US issues fresh travel warning after China detentions


The US state department has urged Americans to "exercise increased caution" when travelling to China after a spate of high-profile detentions.

Its updated advice says dual US-Chinese nationals are at particular risk from so-called exit bans that prevent them from leaving.

Canada also revealed that 13 Canadians had been detained since 1 December.

On that day, a top Chinese executive was arrested in Canada at the request of US prosecutors.

Huawei chief financial officer Meng Wanzhou was detained in Vancouver and faces extradition to the US to face fraud charges, which she denies, that are linked to allegations of avoiding US sanctions on Iran.

China has dismissed the US travel warning as unjustified.

"To be frank, the issuance of such a travel advisory by the US side does not hold water," foreign ministry spokesman Lu Kang said.

"From January to November 2018, 2.3 million visits to China were made by Americans, which means 70 per 10,000 American people made the trip, a ratio far higher than that of the Chinese visiting the US.

"So, this figure is a testament to China's safety."

What is the latest US travel advice?

The new advisory warns that dual US-Chinese nationals are at particular risk from so-called exit bans, which it says can be used to prohibit US citizens from leaving China – in some cases keeping them in the country for years.

The exit bans are also being used to try to lure other individuals back to China, it warns.

It advises citizens travelling to China to use their US passport with a valid China visa. They should ask officials to notify the US embassy immediately if they are detained or arrested.

The state department says that as dual-citizenship is not recognised under Chinese law, "US-Chinese citizens and US citizens of Chinese heritage may be subject to additional scrutiny and harassment".

The advisory says exit bans are being used to "compel US citizens to participate in Chinese government investigations" and "to aid Chinese authorities in resolving civil disputes in favour of Chinese parties".

What do we know of the recent detentions?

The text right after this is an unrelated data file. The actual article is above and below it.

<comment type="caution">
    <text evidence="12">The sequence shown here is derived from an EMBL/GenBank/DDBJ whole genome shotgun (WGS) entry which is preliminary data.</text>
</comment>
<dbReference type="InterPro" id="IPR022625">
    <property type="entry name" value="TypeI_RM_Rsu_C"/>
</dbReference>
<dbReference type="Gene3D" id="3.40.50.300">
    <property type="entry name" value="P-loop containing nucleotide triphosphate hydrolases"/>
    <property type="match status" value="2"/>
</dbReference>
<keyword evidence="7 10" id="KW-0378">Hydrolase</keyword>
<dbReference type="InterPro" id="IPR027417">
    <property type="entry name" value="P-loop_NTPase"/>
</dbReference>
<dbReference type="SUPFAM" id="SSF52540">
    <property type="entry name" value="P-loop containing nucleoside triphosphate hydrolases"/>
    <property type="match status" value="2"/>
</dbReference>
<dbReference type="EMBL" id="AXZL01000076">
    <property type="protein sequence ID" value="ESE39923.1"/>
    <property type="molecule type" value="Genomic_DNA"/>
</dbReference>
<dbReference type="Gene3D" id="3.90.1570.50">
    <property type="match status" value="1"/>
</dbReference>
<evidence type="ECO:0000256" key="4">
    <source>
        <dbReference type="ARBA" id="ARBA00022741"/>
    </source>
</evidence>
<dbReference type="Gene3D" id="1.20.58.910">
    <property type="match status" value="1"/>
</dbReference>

Three US citizens were accused of committing "economic crimes" and barred from leaving China in November.

Victor and Cynthia Liu, who are the children of a fugitive businessman, and their mother, Sandra Han, have reportedly been detained since June.

The businessman, Liu Changming, is wanted in a $1.4bn (£1bn) fraud case in China and the family has said their detention is an attempt to lure him back to face charges.

Beijing has defended its decision to bar the three US citizens from leaving the country.

A foreign ministry spokesman told reporters that they "all have… valid identity documents as Chinese citizens" and are "suspected of having committed economic crimes".

On Thursday, Global Affairs Canada revealed that 13 Canadians had been detained in China since 1 December, although eight have since been released.

Among the Canadians who remain detained are former diplomat Michael Kovrig and businessman Michael Spavor.

Canadian teacher Sarah McIver who was reportedly released last week after she was held for "unlawfully working in China". China and Canada both said the case was different to that of Mr Kovrig and Mr Spavor who stand accused of harming national security.

China insists the detention of both men is not linked to Ms Meng's arrest, but many analysts believe it was a tit-for-tat action.

On Thursday, China's prosecutor general said the pair had "violated our country's laws and regulations" and were being investigated.

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